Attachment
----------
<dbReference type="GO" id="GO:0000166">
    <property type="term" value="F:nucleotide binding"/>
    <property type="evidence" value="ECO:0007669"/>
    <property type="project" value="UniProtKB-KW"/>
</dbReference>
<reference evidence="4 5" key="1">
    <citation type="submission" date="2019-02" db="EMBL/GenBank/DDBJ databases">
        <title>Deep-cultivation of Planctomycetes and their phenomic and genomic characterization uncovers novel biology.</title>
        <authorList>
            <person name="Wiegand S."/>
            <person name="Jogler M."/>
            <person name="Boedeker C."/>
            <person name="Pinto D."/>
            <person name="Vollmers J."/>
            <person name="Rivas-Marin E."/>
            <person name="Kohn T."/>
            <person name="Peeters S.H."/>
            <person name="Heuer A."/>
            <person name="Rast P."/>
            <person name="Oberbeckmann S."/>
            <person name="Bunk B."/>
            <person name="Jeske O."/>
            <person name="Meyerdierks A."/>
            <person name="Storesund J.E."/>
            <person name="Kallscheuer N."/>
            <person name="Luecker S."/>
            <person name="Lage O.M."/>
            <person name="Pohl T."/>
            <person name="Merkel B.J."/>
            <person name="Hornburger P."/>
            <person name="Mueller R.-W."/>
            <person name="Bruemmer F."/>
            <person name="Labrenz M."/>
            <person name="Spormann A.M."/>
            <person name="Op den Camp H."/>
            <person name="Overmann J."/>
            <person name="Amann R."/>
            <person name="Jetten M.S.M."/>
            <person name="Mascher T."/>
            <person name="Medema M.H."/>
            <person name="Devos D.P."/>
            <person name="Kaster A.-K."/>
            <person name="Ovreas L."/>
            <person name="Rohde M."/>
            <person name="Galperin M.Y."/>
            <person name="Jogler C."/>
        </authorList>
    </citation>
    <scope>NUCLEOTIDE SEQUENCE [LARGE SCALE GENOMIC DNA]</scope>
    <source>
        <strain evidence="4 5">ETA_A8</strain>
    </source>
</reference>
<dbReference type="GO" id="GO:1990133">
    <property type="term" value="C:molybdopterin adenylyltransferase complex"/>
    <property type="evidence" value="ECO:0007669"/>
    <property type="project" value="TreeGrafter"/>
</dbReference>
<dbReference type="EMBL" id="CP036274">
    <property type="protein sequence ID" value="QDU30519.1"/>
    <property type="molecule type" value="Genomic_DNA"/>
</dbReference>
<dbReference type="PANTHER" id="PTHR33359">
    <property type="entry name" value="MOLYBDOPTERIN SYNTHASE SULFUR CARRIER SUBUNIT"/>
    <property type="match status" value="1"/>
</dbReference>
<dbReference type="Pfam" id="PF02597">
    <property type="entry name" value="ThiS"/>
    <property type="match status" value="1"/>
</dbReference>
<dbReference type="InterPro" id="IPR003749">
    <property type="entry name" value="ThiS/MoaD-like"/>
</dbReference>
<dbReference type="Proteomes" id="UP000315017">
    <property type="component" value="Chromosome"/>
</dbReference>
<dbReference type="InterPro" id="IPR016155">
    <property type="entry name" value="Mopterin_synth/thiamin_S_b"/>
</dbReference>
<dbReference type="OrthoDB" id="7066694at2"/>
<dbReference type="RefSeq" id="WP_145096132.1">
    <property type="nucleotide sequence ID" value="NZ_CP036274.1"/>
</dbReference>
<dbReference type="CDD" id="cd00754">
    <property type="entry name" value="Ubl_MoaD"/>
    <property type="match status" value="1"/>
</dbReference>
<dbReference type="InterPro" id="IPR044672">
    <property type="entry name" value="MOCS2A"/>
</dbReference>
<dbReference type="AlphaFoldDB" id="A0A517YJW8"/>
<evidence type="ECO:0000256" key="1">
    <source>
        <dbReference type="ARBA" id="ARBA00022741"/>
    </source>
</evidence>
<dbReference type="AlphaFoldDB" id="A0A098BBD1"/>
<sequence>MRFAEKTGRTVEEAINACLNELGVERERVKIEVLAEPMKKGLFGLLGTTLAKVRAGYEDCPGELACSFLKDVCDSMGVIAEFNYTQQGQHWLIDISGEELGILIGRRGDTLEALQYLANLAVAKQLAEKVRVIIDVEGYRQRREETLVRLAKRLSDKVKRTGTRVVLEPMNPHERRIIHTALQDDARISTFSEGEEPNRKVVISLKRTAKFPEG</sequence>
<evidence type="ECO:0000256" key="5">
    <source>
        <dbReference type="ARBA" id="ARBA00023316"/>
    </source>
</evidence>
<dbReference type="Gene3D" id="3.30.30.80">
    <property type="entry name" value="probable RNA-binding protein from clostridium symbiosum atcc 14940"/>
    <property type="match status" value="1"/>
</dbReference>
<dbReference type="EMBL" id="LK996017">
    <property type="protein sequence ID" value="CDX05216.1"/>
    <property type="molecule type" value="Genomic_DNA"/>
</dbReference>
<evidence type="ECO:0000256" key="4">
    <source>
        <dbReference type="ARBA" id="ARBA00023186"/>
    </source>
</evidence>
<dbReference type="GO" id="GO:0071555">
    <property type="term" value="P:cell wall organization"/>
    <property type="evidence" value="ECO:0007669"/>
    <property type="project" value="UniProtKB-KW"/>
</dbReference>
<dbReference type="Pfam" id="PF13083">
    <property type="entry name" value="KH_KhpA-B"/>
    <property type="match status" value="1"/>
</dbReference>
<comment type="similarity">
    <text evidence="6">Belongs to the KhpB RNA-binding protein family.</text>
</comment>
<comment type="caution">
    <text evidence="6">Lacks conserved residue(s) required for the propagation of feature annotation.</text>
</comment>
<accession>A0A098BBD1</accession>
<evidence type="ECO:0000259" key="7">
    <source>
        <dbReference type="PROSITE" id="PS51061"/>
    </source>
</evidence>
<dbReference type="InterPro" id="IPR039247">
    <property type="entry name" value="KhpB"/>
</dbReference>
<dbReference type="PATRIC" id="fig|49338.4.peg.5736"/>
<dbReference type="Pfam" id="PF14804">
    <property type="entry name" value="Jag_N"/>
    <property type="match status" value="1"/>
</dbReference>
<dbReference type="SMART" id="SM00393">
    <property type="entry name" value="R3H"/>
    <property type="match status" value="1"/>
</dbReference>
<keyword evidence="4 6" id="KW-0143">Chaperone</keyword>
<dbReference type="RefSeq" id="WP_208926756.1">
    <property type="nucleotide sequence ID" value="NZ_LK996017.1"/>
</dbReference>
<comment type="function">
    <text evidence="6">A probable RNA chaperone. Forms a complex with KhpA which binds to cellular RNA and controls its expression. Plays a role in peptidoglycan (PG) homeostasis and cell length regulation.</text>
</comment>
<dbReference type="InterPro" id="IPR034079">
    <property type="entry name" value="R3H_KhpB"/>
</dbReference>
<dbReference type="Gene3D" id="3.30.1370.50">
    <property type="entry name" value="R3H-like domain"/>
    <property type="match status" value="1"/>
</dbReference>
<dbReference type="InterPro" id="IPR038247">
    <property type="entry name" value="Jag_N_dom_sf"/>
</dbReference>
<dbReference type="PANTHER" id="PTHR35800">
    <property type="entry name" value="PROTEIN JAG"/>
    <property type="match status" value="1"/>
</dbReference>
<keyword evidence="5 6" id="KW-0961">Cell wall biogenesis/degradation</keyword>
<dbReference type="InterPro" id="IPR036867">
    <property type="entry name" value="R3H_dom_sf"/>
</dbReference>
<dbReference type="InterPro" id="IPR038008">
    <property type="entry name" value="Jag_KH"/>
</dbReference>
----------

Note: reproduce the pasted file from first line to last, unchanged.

<dbReference type="GO" id="GO:0000166">
    <property type="term" value="F:nucleotide binding"/>
    <property type="evidence" value="ECO:0007669"/>
    <property type="project" value="UniProtKB-KW"/>
</dbReference>
<reference evidence="4 5" key="1">
    <citation type="submission" date="2019-02" db="EMBL/GenBank/DDBJ databases">
        <title>Deep-cultivation of Planctomycetes and their phenomic and genomic characterization uncovers novel biology.</title>
        <authorList>
            <person name="Wiegand S."/>
            <person name="Jogler M."/>
            <person name="Boedeker C."/>
            <person name="Pinto D."/>
            <person name="Vollmers J."/>
            <person name="Rivas-Marin E."/>
            <person name="Kohn T."/>
            <person name="Peeters S.H."/>
            <person name="Heuer A."/>
            <person name="Rast P."/>
            <person name="Oberbeckmann S."/>
            <person name="Bunk B."/>
            <person name="Jeske O."/>
            <person name="Meyerdierks A."/>
            <person name="Storesund J.E."/>
            <person name="Kallscheuer N."/>
            <person name="Luecker S."/>
            <person name="Lage O.M."/>
            <person name="Pohl T."/>
            <person name="Merkel B.J."/>
            <person name="Hornburger P."/>
            <person name="Mueller R.-W."/>
            <person name="Bruemmer F."/>
            <person name="Labrenz M."/>
            <person name="Spormann A.M."/>
            <person name="Op den Camp H."/>
            <person name="Overmann J."/>
            <person name="Amann R."/>
            <person name="Jetten M.S.M."/>
            <person name="Mascher T."/>
            <person name="Medema M.H."/>
            <person name="Devos D.P."/>
            <person name="Kaster A.-K."/>
            <person name="Ovreas L."/>
            <person name="Rohde M."/>
            <person name="Galperin M.Y."/>
            <person name="Jogler C."/>
        </authorList>
    </citation>
    <scope>NUCLEOTIDE SEQUENCE [LARGE SCALE GENOMIC DNA]</scope>
    <source>
        <strain evidence="4 5">ETA_A8</strain>
    </source>
</reference>
<dbReference type="GO" id="GO:1990133">
    <property type="term" value="C:molybdopterin adenylyltransferase complex"/>
    <property type="evidence" value="ECO:0007669"/>
    <property type="project" value="TreeGrafter"/>
</dbReference>
<dbReference type="EMBL" id="CP036274">
    <property type="protein sequence ID" value="QDU30519.1"/>
    <property type="molecule type" value="Genomic_DNA"/>
</dbReference>
<dbReference type="PANTHER" id="PTHR33359">
    <property type="entry name" value="MOLYBDOPTERIN SYNTHASE SULFUR CARRIER SUBUNIT"/>
    <property type="match status" value="1"/>
</dbReference>
<dbReference type="Pfam" id="PF02597">
    <property type="entry name" value="ThiS"/>
    <property type="match status" value="1"/>
</dbReference>
<dbReference type="InterPro" id="IPR003749">
    <property type="entry name" value="ThiS/MoaD-like"/>
</dbReference>
<dbReference type="Proteomes" id="UP000315017">
    <property type="component" value="Chromosome"/>
</dbReference>
<dbReference type="InterPro" id="IPR016155">
    <property type="entry name" value="Mopterin_synth/thiamin_S_b"/>
</dbReference>
<dbReference type="OrthoDB" id="7066694at2"/>
<dbReference type="RefSeq" id="WP_145096132.1">
    <property type="nucleotide sequence ID" value="NZ_CP036274.1"/>
</dbReference>
<dbReference type="CDD" id="cd00754">
    <property type="entry name" value="Ubl_MoaD"/>
    <property type="match status" value="1"/>
</dbReference>
<dbReference type="InterPro" id="IPR044672">
    <property type="entry name" value="MOCS2A"/>
</dbReference>
<dbReference type="AlphaFoldDB" id="A0A517YJW8"/>
<evidence type="ECO:0000256" key="1">
    <source>
        <dbReference type="ARBA" id="ARBA00022741"/>
    </source>
</evidence>
<dbReference type="AlphaFoldDB" id="A0A098BBD1"/>
<sequence>MRFAEKTGRTVEEAINACLNELGVERERVKIEVLAEPMKKGLFGLLGTTLAKVRAGYEDCPGELACSFLKDVCDSMGVIAEFNYTQQGQHWLIDISGEELGILIGRRGDTLEALQYLANLAVAKQLAEKVRVIIDVEGYRQRREETLVRLAKRLSDKVKRTGTRVVLEPMNPHERRIIHTALQDDARISTFSEGEEPNRKVVISLKRTAKFPEG</sequence>
<evidence type="ECO:0000256" key="5">
    <source>
        <dbReference type="ARBA" id="ARBA00023316"/>
    </source>
</evidence>
<dbReference type="Gene3D" id="3.30.30.80">
    <property type="entry name" value="probable RNA-binding protein from clostridium symbiosum atcc 14940"/>
    <property type="match status" value="1"/>
</dbReference>
<dbReference type="EMBL" id="LK996017">
    <property type="protein sequence ID" value="CDX05216.1"/>
    <property type="molecule type" value="Genomic_DNA"/>
</dbReference>
<evidence type="ECO:0000256" key="4">
    <source>
        <dbReference type="ARBA" id="ARBA00023186"/>
    </source>
</evidence>
<dbReference type="GO" id="GO:0071555">
    <property type="term" value="P:cell wall organization"/>
    <property type="evidence" value="ECO:0007669"/>
    <property type="project" value="UniProtKB-KW"/>
</dbReference>
<dbReference type="Pfam" id="PF13083">
    <property type="entry name" value="KH_KhpA-B"/>
    <property type="match status" value="1"/>
</dbReference>
<comment type="similarity">
    <text evidence="6">Belongs to the KhpB RNA-binding protein family.</text>
</comment>
<comment type="caution">
    <text evidence="6">Lacks conserved residue(s) required for the propagation of feature annotation.</text>
</comment>
<accession>A0A098BBD1</accession>
<evidence type="ECO:0000259" key="7">
    <source>
        <dbReference type="PROSITE" id="PS51061"/>
    </source>
</evidence>
<dbReference type="InterPro" id="IPR039247">
    <property type="entry name" value="KhpB"/>
</dbReference>
<dbReference type="PATRIC" id="fig|49338.4.peg.5736"/>
<dbReference type="Pfam" id="PF14804">
    <property type="entry name" value="Jag_N"/>
    <property type="match status" value="1"/>
</dbReference>
<dbReference type="SMART" id="SM00393">
    <property type="entry name" value="R3H"/>
    <property type="match status" value="1"/>
</dbReference>
<keyword evidence="4 6" id="KW-0143">Chaperone</keyword>
<dbReference type="RefSeq" id="WP_208926756.1">
    <property type="nucleotide sequence ID" value="NZ_LK996017.1"/>
</dbReference>
<comment type="function">
    <text evidence="6">A probable RNA chaperone. Forms a complex with KhpA which binds to cellular RNA and controls its expression. Plays a role in peptidoglycan (PG) homeostasis and cell length regulation.</text>
</comment>
<dbReference type="InterPro" id="IPR034079">
    <property type="entry name" value="R3H_KhpB"/>
</dbReference>
<dbReference type="Gene3D" id="3.30.1370.50">
    <property type="entry name" value="R3H-like domain"/>
    <property type="match status" value="1"/>
</dbReference>
<dbReference type="InterPro" id="IPR038247">
    <property type="entry name" value="Jag_N_dom_sf"/>
</dbReference>
<dbReference type="PANTHER" id="PTHR35800">
    <property type="entry name" value="PROTEIN JAG"/>
    <property type="match status" value="1"/>
</dbReference>
<keyword evidence="5 6" id="KW-0961">Cell wall biogenesis/degradation</keyword>
<dbReference type="InterPro" id="IPR036867">
    <property type="entry name" value="R3H_dom_sf"/>
</dbReference>
<dbReference type="InterPro" id="IPR038008">
    <property type="entry name" value="Jag_KH"/>
</dbReference>